Ever since I moved back to Seattle in 2003, I have had one person ask me every year, “What kind of Asian are you?” I was even asked by an Asian man accepting donations at a Goodwill truck. So, I’ve always wondered if there is some line of Asian ancestry in my background. Being a little bit of a genealogy and history geek, I knew most of my blood comes from Norway, Croatia and the Eastern Shawnee Tribe (Native American).
So, once I was diagnosed with the MTHFR gene mutation using a blood test specifically for it, I wondered if a consumer level DNA service could tell me more or if it even showed up on the test. After all, filling a tube with saliva is a lot less painful than a blood draw.
Well, at first glance through my results, it’s really not clear at all about if I have the gene mutation. They provide a list of over 60 common health risks like heart disease, cancer to high blood pressure and hypertension. Before you can even look at the most life altering ones like caner, you have to read a statement about how you should be consulting with a practitioner for such results, then you get to actually look at them, and for all of mine, I’m totally in the clear. Even things that are related to MTHFR like Addiction and Depression weren’t showing up except for a high probability to smoke. A little googling revealed that there are services out there to analyze your raw data from 23andMe, costing $20 to see if you have common mutations like MTHFR. I found a free one and tried it.
I was curious enough to get the raw data analyzed as my way of testing the accuracy of the test – it showed I have 2 mutations, when my blood only showed 1. I trust a blood test more than saliva, and think that services like 23andMe are not 100% accurate. But, they are helpful when you want to look into your health and heritage and not pay $400 for a blood test that your insurance doesn’t cover. All that said, if I had MTHFR show up on my saliva test, I would then fork over the cash to get my blood tested to make sure it was accurate.
After I was able to read my results and start learning more about my ancestry, the FDA issued a warning to 23andMe that they are in violation of some things (they didn’t get specific)…basically, the FDA doesn’t approve of any genetic testing. Honestly, I realize they have to do their job, but from a consumer perspective, I didn’t take the results to be totally comprehensive about my health. For example, it said that on average, I have a higher than likely probability to over eat. Well, anyone who knows me knows that while I love food, I do not over eat. Also, it said that if I smoked, I’d be addicted. I really hate the process of inhaling anything but air, so that is not a potential problem in my life. As for the FDA controversy, if you visit the site today you’ll see this notice:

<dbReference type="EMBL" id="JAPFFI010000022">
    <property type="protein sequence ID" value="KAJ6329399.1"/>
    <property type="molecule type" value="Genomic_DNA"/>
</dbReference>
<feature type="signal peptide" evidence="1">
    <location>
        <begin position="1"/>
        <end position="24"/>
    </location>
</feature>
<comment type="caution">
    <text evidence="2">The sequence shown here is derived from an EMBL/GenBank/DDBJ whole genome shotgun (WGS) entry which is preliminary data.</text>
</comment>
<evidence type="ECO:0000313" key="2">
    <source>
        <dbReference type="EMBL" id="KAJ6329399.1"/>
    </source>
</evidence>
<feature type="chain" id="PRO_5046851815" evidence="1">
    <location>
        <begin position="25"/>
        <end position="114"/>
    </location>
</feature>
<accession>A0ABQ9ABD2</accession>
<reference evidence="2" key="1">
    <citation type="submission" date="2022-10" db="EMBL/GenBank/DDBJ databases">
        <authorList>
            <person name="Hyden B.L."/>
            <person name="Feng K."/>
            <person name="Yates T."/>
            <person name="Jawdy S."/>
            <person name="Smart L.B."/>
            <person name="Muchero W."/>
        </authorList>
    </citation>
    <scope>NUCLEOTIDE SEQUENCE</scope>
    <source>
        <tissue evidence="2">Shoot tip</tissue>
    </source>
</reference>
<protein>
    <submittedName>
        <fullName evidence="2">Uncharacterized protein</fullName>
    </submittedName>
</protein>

Welcome to 23andMe.
At this time, we have suspended our health-related genetic tests to comply with the U.S. Food and Drug Administration’s directive to discontinue new consumer access during our regulatory review process.
We are continuing to provide you with both ancestry-related genetic tests and raw genetic data, without 23andMe’s interpretation.
If you are an existing customer please click the button below and then go to the health page for additional information, including information about refunds.
We remain firmly committed to fulfilling our long-term mission to help people everywhere have access to their own genetic data and have the ability to use that information to improve their lives.
Honestly, I won’t be requesting a refund, and found the service overall to be insightful. I would say that if you are curious about your ancestry, the https://www.23andme.com/ test will give you a general overview. For example, I knew I was Native American, but they can only show that I’m a certain percentage Native American, not what tribe my blood lines come from. And, yes, I learned that I’m 0.3% Southeast Asian. But, with the inaccuracy of my MTHFR results, I wonder if the tiny bit of Asian is accurate or not. I’ve decided to take it and be able to answer, “Yes, a tiny bit” when folks ask me what kind of Asian I am.
In my opinion 23andme is like the McDonald’s of Genetic Mapping – a quick, fast, fun intellectual view of me, but not as in depth as I had hoped (especially about my ethnic heritage). With FDA regulation, hopefully this kind of testing will be available in the future with better check points for accuracy. Then again, they haven’t done an awesome job of regulating McDonalds so who knows, really?
p.s. A writer who paid for all the current available genetic tests found mixed results too:I Had My DNA Picture Taken With Varying Results